Chavez: Troops Should Fight Poverty


By: Christopher Toothaker
The Washington Post, March 2, 2002


Punda, Curacao Venezuelan President Hugo Chavez urged his own troops and those of neighboring countries to fight poverty in the Caribbean and Latin America.

By doing so, soldiers would strengthen democracy and help stabilize the region, Chavez said Saturday.

Widespread poverty, disease and malnutrition "have a direct impact on the stability of our nations, and stability in the region," he said.

"I think that the armed forces of our countries can do much more than they have done so far in supporting the fight against poverty," Chavez told military officers from Venezuela, Holland, France, and the Dominican Republic.

The former military officer's statements came a day before Venezuela, the United States, Mexico, Panama, Colombia, and the Dominican Republic were scheduled to begin war games off Puerto Rico.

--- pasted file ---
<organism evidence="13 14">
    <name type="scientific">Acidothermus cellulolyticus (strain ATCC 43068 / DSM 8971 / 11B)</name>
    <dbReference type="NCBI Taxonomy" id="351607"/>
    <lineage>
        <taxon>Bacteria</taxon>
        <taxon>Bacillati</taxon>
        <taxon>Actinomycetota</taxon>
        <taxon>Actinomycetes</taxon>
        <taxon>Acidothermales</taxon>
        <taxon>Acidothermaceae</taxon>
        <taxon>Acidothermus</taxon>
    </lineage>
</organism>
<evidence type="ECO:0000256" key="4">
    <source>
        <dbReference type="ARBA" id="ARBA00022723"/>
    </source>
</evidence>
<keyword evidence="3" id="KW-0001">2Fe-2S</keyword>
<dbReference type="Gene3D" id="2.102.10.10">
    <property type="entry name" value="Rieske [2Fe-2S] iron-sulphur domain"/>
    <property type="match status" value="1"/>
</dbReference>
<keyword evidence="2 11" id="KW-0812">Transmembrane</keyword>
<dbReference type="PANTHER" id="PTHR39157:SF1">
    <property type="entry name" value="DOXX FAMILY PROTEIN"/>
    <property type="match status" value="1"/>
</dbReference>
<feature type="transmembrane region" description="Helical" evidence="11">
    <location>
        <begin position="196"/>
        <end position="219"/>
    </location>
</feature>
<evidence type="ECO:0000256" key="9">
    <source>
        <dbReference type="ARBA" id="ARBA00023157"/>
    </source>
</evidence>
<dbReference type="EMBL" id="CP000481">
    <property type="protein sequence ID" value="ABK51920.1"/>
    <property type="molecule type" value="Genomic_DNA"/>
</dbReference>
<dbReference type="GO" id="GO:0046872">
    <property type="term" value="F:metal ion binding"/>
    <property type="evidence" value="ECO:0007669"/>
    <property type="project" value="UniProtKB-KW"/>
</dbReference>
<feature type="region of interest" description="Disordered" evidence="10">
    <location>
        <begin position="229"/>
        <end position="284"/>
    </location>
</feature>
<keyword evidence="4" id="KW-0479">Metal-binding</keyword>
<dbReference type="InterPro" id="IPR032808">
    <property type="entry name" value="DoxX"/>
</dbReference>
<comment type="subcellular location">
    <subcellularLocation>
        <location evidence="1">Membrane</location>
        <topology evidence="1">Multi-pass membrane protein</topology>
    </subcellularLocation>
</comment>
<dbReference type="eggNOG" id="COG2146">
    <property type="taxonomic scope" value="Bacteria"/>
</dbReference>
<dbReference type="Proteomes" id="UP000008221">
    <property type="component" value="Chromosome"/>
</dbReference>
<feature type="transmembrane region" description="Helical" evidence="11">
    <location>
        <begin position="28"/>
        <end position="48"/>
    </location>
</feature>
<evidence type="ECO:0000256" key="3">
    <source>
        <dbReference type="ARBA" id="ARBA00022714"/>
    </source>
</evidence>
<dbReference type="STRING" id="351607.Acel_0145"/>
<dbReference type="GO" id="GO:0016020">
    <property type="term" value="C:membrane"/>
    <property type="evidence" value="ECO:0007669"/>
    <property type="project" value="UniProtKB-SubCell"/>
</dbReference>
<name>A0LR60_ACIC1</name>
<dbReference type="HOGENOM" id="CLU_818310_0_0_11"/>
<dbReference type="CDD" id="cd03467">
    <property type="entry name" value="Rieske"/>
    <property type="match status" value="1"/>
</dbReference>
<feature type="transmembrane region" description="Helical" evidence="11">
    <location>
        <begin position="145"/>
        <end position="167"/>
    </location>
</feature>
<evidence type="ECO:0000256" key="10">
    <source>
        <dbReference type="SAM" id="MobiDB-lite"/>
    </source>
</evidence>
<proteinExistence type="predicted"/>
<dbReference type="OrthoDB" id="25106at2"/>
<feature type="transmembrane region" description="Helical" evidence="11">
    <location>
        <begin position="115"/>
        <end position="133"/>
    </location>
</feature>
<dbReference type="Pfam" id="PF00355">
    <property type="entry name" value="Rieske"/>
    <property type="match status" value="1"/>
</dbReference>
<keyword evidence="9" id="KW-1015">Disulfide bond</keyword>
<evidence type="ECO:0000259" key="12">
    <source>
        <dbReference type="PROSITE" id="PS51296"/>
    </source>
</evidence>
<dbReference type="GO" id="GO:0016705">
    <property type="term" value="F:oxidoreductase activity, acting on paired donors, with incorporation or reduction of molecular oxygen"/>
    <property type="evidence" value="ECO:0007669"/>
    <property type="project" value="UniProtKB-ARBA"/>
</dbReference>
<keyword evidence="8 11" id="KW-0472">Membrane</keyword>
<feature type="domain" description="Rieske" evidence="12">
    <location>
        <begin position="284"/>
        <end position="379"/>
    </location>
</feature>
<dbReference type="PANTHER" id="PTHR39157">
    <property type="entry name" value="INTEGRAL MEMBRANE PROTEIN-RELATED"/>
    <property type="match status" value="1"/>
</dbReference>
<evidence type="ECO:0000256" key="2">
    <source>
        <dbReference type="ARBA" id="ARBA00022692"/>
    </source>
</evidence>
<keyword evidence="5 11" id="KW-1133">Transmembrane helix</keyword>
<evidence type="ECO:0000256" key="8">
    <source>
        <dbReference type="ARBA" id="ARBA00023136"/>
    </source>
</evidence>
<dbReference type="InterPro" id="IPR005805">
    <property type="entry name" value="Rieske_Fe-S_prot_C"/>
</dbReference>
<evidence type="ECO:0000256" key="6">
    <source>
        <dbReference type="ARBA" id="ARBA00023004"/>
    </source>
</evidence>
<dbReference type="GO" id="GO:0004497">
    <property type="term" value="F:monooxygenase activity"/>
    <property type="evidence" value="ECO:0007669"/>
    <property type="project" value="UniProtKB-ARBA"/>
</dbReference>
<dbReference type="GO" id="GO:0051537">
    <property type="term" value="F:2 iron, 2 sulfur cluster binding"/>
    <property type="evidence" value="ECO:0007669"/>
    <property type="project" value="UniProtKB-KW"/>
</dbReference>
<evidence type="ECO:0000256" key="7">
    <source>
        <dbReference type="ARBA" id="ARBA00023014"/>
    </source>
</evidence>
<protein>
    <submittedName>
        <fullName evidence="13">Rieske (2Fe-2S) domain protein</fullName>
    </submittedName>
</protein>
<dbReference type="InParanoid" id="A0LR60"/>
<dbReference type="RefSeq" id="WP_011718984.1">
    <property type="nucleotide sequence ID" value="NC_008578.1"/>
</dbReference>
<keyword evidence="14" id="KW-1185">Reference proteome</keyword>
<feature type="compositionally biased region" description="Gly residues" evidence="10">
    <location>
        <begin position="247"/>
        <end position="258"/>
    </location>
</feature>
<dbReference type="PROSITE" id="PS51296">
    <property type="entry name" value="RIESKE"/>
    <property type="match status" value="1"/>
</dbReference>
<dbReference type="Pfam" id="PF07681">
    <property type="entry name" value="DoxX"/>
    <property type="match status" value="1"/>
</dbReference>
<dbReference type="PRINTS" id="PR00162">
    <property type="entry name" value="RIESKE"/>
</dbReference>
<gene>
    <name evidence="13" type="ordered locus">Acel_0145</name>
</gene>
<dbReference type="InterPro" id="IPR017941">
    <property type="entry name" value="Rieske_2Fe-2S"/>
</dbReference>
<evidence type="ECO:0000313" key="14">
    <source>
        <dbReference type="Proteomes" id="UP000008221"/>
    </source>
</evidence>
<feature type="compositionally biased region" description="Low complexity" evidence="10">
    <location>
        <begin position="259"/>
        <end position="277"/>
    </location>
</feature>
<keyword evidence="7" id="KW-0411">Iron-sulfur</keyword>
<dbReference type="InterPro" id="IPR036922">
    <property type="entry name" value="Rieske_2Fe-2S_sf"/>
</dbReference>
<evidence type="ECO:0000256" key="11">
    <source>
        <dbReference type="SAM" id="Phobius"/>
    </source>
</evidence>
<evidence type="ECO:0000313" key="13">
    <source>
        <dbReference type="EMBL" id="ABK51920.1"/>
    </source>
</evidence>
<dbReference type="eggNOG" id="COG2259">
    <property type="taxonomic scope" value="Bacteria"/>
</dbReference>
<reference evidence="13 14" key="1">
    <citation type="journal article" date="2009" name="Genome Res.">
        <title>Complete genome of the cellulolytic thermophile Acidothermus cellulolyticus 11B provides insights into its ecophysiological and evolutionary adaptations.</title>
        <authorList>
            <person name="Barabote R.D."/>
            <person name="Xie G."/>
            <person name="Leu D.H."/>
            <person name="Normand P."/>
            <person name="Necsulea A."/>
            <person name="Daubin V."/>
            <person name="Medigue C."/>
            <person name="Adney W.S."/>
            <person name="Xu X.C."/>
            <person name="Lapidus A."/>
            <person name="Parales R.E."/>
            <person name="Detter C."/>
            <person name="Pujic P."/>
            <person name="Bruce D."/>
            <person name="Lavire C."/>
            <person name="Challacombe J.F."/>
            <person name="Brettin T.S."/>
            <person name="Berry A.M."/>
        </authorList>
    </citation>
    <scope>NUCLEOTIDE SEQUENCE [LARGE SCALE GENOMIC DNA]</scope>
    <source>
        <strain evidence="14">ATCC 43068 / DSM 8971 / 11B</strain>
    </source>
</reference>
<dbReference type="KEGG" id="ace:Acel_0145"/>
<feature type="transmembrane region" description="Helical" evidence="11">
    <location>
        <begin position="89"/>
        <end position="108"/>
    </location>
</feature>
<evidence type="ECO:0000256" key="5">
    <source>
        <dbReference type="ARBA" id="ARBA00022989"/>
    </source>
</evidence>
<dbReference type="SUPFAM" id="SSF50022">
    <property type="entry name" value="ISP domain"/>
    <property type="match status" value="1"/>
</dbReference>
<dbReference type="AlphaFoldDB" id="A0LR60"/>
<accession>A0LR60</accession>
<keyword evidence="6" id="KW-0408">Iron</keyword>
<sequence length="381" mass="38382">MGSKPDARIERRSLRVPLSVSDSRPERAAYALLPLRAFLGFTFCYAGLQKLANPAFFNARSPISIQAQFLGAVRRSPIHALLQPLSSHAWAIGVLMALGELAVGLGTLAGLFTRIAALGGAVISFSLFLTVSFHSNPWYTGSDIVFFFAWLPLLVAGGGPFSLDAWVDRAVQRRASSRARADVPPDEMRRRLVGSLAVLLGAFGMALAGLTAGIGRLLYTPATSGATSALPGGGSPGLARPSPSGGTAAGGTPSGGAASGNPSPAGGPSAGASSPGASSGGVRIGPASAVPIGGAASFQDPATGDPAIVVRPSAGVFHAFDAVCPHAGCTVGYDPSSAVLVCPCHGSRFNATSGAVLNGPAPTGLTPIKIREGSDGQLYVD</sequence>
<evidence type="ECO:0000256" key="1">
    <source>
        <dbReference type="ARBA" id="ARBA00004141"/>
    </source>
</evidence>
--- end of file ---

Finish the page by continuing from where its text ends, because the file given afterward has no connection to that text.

Venezuela has not participated in the annual games since Chavez took office in 1999.

One of Chavez' flagship social programs puts soldiers to work fixing roads, painting schools and running bargain food markets for Venezuela's poor majority.

Critics claim the program weakens the armed forces because soldiers are drawn away from their traditional role of defending the country. They also argue that the program is prone to graft and takes jobs away from those needing them most.

Chavez told about 200 naval officers that the Venezuelan military also is increasing its capacity to fight drug trafficking, terrorism and international crime.

Chavez's nation of 24 million people is a major transshipment point for illegal drugs smuggled out of Colombia for delivery to the United States and Europe

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